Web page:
A new study has linked statins, the hugely popular drug class used to manage blood cholesterol levels and reduce the risk of heart disease, to lower aggression in men, but higher in women.
In the first randomized trial to look at statin effects on behavior, researchers at the University of California, San Diego School of Medicine report that aggressive behavior typically declined among men placed on statins (compared to placebo), but typically increased among women placed on statins.
Lead author Beatrice A. Golomb said that there have been reports of some individuals reproducibly developing irritability or aggression when placed on statins. Yet in contrast to pre-statin lipid-lowering approaches, clinical trials and meta-analyses of statin use (in which most study participants were male) had not shown an overall tendency toward increased violent death.
For postmenopausal women, said the scientists, the typical effect was increased aggression. The effect was significant for postmenopausal women older than age 45. The increase in aggression (compared to placebo) appeared stronger in women who began with lower aggression at baseline.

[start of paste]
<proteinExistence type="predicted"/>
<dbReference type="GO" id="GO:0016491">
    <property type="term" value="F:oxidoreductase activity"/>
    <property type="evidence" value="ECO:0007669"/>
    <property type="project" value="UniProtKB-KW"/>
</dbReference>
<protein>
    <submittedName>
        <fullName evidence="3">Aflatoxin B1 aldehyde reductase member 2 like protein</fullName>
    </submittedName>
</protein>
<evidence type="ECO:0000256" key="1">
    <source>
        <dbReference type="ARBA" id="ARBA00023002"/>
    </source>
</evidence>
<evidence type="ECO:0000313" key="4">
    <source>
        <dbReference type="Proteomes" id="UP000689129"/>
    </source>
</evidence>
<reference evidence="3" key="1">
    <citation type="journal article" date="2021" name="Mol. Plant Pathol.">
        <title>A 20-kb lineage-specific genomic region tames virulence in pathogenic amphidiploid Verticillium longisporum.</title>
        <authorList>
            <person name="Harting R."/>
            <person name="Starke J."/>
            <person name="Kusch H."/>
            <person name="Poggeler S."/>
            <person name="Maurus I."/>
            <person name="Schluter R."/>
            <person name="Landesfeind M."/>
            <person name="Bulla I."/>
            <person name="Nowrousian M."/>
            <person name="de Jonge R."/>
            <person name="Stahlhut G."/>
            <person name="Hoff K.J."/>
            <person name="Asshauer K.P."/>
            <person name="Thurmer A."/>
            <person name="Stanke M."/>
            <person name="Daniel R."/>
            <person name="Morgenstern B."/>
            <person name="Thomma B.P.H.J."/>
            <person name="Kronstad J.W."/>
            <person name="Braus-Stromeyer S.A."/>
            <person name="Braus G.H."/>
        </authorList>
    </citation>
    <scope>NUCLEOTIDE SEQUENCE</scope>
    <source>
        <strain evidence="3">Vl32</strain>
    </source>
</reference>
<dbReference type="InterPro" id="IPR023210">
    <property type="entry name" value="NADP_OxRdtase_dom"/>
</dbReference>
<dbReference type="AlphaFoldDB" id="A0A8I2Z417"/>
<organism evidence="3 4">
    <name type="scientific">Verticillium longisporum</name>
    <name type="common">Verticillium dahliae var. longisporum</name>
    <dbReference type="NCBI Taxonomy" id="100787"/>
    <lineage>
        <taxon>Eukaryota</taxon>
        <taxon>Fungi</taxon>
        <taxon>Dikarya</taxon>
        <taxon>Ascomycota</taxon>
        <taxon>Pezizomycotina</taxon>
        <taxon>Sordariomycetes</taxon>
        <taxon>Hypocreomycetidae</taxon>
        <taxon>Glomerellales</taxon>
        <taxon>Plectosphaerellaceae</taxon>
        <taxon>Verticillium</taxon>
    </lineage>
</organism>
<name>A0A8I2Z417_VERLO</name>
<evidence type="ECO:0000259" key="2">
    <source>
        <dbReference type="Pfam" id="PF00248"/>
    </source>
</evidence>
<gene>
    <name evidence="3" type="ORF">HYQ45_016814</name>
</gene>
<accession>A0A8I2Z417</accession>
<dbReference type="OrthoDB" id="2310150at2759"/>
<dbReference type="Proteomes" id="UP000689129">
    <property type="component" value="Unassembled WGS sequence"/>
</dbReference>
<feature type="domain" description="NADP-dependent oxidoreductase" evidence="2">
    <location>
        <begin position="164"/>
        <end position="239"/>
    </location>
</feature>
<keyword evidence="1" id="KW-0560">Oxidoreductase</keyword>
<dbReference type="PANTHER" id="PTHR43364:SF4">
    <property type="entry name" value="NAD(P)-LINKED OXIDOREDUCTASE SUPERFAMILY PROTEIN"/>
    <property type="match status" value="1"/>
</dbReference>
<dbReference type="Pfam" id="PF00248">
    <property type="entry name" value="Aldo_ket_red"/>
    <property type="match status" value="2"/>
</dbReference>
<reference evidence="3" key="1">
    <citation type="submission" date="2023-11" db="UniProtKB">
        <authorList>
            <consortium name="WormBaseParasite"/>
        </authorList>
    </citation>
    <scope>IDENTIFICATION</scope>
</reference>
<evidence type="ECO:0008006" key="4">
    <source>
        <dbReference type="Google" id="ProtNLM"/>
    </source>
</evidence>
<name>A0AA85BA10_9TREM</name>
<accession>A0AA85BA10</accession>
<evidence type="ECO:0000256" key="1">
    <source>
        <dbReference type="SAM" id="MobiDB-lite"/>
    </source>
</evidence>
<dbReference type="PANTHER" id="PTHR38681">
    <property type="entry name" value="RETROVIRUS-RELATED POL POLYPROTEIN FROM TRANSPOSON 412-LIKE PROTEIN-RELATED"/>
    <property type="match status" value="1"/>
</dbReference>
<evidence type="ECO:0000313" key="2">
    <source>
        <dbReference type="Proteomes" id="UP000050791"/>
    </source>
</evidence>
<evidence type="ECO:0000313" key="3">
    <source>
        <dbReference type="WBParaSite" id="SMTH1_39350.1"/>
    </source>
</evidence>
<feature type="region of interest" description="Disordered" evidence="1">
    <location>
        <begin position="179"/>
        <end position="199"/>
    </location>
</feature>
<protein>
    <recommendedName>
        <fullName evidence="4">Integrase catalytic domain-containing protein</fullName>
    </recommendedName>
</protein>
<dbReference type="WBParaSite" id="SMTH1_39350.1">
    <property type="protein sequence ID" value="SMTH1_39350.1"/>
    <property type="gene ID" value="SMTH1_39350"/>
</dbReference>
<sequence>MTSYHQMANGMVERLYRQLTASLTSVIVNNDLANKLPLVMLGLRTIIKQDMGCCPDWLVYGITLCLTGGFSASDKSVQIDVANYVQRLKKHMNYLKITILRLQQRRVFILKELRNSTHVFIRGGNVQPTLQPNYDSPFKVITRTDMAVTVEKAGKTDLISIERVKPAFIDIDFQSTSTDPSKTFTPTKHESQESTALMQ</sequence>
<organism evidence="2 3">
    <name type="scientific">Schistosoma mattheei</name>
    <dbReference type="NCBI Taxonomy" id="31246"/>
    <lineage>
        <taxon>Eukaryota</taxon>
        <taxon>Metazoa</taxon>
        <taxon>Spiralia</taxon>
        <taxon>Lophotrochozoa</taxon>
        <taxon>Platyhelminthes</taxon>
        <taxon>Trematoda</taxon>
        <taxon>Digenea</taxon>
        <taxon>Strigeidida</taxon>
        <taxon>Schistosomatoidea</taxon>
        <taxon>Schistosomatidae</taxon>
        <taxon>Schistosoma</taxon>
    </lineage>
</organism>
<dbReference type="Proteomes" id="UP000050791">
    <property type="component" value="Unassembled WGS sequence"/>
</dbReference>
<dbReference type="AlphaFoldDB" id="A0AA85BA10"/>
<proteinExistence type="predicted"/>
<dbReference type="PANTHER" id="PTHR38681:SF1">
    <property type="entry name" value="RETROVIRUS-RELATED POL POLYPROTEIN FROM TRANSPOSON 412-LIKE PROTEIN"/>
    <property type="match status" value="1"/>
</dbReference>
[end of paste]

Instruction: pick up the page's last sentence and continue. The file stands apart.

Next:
For men, the picture was more complex. Three male participants who took statins (and no one on placebo) displayed very large increases in aggression. When these were included in analysis, there was no average effect.
When these “outliers” were removed from the analysis, a decline in aggressive behavior for male statin users was significant. It was stronger among younger men who tend to be more aggressive, but actually the effect was most evident in less aggressive men, said Golomb.
Examination revealed statin effects on testosterone and sleep contributed to bidirectional effects. The data reprise the finding that statins don’t affect all people equally, effects differ in men versus women and younger versus older. Female sex and older age have predicted less favorable effects of statins on a number of other outcomes as well, including survival.
The findings are published in the online issue of PLOS ONE.